By FATHER DONALD DILGER
The Solemnity of All Saints (Replaces 31st Sunday in Ordinary Time This Year)
First Reading: Revelation 7:2-4, 9-14; Response: Psalm 24:1-2, 3-4, 5-6; Second Reading: I John 3:1-3; Gospel: Matthew 5:1-12a
Today’s first reading is an excerpt from the Book of Revelation. This document can easily rank as the strangest literature in the New Testament. The author is a Christian prophet named John, not the same as the author of the Gospel of John. He is in exile for his Christian faith on the Island of Patmos, a small island southwest of the coast of Turkey, “on account of the word of God and testimony of Jesus.” Small islands in the Aegean Sea were used as places of banishment in Roman times. The approximate time of composition is late in the reign of Emperor Domitian, the mid-nineties of the first Christian century. Some Christians seem to have been martyred in the eastern provinces of the empire, and worse was expected. Domitian styled himself “Lord and God, and emperor worship was enforced especially in the east, for example, Asia Minor, where John is located. A background of religious and economic harassment and persecution of Christians motivates John to write. His purpose is not to foretell the future in any detail, but to encourage Christians to persevere until a hoped for intervention of God takes place. This intervention would bring victory to Christians and annihilation to their persecutors. All of this is expressed in vision after vision in a style of literature called “apocalyptic,” meaning “revealing.” Characteristic of apocalyptic literature is extensive use of symbols to depict a hoped for final intervention of God in favor of Christians. In apocalyptic literature the victory is always said to be “soon.”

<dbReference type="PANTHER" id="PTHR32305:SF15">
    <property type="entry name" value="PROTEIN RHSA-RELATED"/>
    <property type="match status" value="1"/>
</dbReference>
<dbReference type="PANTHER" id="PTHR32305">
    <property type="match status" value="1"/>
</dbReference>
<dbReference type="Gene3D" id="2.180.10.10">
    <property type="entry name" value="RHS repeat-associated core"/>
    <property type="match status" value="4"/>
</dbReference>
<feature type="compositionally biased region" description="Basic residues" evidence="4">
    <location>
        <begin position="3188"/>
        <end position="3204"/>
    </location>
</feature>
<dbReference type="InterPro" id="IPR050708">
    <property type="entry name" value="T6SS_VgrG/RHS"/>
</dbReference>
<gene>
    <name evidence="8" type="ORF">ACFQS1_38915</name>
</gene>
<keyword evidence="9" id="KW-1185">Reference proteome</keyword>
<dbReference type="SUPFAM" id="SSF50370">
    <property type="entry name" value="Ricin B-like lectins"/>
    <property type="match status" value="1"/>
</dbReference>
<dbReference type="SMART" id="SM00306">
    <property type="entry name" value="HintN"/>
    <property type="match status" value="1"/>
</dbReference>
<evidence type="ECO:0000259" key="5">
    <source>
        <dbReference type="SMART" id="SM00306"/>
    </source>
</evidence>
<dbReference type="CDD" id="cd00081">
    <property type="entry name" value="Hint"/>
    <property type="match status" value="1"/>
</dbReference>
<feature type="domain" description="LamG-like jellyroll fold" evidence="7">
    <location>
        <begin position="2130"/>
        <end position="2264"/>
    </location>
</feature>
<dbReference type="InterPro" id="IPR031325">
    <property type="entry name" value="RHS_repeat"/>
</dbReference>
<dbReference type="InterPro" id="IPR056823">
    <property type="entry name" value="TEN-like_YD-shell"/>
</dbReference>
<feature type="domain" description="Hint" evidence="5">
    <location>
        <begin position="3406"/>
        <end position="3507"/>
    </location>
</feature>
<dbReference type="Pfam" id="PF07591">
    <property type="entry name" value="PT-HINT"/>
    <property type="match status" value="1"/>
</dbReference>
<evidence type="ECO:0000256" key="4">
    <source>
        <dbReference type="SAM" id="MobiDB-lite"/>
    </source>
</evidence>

In today’s vision, four angels are standing at the corners of the earth holding back the winds so that they do not blow violently over land, sea and trees. Another angel comes out of the East holding God’s own seal (stamp). The angel commanded the four angels to restrain the damaging winds until God’s seal (stamp) can be put on the foreheads “of the servants of God.” John got this idea from Ezekiel 9. The angel and helpers sealed 144,000, 12,000 from each of the twelve tribes of Israel. Another vision kicks in. John sees a multitude too great to be counted “from all nations, races, peoples, languages.” These formed a choir standing around the throne of God and the Lamb of God chanting praise, glory and prostrating themselves in worship. An elder comes up to John and asks, “Who are these people?” They are “the ones who survived the time of great distress, who washed their robes and made them white in the blood of the Lamb. It would take a volume to ferret out the meaning of these visions. When, however, this reading becomes part of the liturgy of All Saints, the white-robed multitude from every nation, race and language proclaims the universality of the Church and symbolizes all the Saints.